Hill-Murray purchase just a start on reinvestment in school

As far as a turnaround goes, Hill-Murray’s has been significant.

“I remember when they were down to about 700 students, and now they’re up to about 1,000,” Maplewood Mayor Bob Cardinal recalls.

The school, which at one point in the early 1990s was beating back rumors that it was closing, recently entered a purchase agreement that will for the first time make the site its building sits on, plus about 4 acres of fields, strictly Hill-Murray property.

The land in play is jointly owned by the Archdiocese of St. Paul and St. Paul’s Monastery. The monastery buildings just north of Hill-Murray, and the property the Benedictine sisters who inhabit it own, will remain theirs.

The school’s purchase “really is a pivotal moment in Hill-Murray history, in that we’re no longer tenants,” says the school’s President Joseph M. Peschges. “Rather, we’d be the owners of the property, and once you are owning it, it opens up so many more possibilities.”

The “possibilities” are already on a master plan, for $20 million of ambitious reinvestment in the property. “It’s a 1958 building, and it needs upgrades,” Peschges says frankly. The plan calls for updates to classrooms, finishing touches for the auditorium, a new fieldhouse, updated science labs, an updated library/media center and an updated studio arts area.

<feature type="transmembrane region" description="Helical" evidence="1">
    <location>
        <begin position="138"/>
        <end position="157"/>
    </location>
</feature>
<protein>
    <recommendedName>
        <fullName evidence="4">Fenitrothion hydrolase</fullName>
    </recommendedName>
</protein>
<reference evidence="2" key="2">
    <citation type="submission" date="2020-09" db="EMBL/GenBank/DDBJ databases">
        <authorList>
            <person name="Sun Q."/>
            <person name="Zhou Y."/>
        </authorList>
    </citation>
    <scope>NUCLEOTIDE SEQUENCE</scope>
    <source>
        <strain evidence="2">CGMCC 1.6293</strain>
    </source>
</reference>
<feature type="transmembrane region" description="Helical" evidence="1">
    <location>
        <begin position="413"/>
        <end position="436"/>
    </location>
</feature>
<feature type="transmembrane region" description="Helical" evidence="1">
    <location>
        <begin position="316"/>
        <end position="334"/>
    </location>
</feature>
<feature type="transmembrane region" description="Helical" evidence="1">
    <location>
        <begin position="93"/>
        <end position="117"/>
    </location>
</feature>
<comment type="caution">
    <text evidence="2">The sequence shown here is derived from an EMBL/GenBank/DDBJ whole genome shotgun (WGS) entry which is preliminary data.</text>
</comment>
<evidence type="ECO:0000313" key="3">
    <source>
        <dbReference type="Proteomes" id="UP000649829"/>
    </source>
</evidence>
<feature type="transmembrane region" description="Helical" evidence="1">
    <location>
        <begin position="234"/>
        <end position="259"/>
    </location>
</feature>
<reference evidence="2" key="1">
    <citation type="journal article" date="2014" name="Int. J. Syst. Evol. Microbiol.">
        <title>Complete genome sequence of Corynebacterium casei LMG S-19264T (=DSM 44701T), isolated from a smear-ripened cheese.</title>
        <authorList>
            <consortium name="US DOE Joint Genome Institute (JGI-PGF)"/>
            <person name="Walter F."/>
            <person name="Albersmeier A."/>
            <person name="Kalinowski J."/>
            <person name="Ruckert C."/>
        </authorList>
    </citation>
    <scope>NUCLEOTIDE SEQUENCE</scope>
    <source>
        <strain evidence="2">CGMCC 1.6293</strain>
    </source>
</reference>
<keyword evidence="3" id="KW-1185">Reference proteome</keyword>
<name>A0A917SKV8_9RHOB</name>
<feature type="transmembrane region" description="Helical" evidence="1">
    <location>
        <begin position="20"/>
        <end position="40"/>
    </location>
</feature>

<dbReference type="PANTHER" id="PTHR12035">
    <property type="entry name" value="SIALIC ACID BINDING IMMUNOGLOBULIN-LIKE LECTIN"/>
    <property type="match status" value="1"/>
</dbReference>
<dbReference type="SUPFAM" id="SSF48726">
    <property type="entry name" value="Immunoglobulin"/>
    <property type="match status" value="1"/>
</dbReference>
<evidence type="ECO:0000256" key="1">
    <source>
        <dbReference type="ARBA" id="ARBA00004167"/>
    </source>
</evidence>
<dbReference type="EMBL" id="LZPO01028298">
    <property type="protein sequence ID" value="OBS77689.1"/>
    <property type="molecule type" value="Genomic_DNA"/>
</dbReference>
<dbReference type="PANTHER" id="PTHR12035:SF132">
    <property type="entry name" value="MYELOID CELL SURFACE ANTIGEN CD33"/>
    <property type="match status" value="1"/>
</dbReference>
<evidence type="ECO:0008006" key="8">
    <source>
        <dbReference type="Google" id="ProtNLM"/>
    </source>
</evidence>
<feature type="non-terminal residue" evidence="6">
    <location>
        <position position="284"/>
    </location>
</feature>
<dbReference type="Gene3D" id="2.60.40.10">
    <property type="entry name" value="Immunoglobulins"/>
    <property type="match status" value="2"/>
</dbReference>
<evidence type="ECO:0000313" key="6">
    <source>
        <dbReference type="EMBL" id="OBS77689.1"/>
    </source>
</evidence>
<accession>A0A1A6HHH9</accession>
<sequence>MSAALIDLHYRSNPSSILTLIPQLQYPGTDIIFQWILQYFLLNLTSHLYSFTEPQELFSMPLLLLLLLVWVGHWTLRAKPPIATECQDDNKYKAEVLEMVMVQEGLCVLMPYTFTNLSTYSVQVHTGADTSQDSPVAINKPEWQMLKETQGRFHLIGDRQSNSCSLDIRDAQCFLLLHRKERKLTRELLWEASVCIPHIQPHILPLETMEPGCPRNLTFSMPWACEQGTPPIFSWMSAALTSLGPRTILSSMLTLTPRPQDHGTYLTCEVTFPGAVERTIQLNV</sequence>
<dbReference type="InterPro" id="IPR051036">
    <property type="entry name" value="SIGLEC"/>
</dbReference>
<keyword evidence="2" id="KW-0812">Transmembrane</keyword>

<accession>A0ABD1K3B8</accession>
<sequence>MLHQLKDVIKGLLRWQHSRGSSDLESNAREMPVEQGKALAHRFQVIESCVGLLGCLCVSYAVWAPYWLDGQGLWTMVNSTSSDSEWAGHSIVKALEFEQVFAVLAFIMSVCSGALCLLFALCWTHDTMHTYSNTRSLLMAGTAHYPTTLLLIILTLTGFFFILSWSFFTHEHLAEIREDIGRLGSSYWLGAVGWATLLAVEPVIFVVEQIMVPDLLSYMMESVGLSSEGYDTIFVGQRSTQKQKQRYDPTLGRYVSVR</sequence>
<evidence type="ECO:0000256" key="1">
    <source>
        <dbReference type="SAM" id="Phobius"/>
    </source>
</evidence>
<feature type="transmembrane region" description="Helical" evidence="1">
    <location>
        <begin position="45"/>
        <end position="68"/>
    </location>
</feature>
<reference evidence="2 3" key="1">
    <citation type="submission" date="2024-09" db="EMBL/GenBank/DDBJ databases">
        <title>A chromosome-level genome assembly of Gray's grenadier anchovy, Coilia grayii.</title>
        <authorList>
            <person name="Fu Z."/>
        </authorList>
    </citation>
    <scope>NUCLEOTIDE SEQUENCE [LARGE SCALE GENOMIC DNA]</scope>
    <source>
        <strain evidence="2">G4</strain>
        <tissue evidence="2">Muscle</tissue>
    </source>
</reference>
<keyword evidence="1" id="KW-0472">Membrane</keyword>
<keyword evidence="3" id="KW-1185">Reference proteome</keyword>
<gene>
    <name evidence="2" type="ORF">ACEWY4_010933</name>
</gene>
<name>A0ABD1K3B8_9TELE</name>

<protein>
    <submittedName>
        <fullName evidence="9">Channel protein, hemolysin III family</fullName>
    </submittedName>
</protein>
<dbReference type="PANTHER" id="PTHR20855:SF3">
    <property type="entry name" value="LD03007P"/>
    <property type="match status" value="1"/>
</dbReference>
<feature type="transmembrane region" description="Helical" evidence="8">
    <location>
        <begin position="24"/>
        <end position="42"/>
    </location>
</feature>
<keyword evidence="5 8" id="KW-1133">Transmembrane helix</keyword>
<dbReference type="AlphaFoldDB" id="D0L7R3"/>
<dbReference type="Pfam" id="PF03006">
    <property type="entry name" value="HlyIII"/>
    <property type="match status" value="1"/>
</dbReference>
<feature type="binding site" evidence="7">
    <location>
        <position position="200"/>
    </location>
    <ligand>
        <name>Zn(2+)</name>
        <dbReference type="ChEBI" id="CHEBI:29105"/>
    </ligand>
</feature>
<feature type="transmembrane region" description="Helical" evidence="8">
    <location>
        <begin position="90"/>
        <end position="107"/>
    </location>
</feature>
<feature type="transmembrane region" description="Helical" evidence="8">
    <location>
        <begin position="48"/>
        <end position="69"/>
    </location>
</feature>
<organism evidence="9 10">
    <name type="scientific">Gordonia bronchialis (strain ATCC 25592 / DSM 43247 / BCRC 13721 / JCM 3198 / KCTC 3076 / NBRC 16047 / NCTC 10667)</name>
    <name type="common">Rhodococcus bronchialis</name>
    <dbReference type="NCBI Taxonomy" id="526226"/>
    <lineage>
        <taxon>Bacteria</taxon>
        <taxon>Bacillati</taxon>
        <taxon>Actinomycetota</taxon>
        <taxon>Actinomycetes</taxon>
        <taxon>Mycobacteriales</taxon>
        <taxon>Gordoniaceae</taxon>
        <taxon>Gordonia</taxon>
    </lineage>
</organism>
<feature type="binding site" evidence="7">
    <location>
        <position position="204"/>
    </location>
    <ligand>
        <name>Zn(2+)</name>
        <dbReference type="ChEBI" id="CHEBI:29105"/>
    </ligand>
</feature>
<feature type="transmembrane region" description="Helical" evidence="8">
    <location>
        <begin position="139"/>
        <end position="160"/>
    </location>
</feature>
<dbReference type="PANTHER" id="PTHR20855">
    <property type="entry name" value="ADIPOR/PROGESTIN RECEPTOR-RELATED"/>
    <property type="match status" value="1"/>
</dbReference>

The firm establishment of the school on its own property, with plans to take it well into the future, is good news for the area, Cardinal says. “I think they investigated moving (to establish a campus in a city further east) and came to the conclusion that their alumni decided it was important to stay,” he says. “Maplewood is very fortunate to have Hill-Murray. In the past, it has been recognized as probably the best school in the state, and now Mounds Park Academy is in competition with them. They complement each other, and as a community, we’re very fortunate to have them.”

Peschges declined to specify a geographical area he and the Hill-Murray Foundation Board will focus on for the capital they need for the improvements. “We have all of our alums, who are literally around the globe, our past parents, our current parents and our friends of the school, who are from all over. Those are the people who have been standing behind the school for the past 35-40 years.”

Peschges adds that the purchase should not be seen as drawing the school away from its roots. “Certainly, it is our intention to keep the Benedictine tradition and thought as well as the Christian Brothers thought that established Hill-Murray,” he notes. (Hill High School for boys was operated by the Christian Brothers at the campus where Mounds Park Academy is now, and Archbishop Murray, for girls, was operated by the Benedictines on the campus where the merged school is located now.)

“The school remains a Catholic school,” Peschges adds. “It is just a matter of corporate ownershiop in controlling the campus and allowing us to plan in order to do long-term capital financing.”

Though the building program might allow “a few” more students than the current 1,000 enrolled in grades 7-12, Peschges says the school will hold close to that number so as not to change the size and character of its community.

The purchase agreement is expected to be finalized in a few months.

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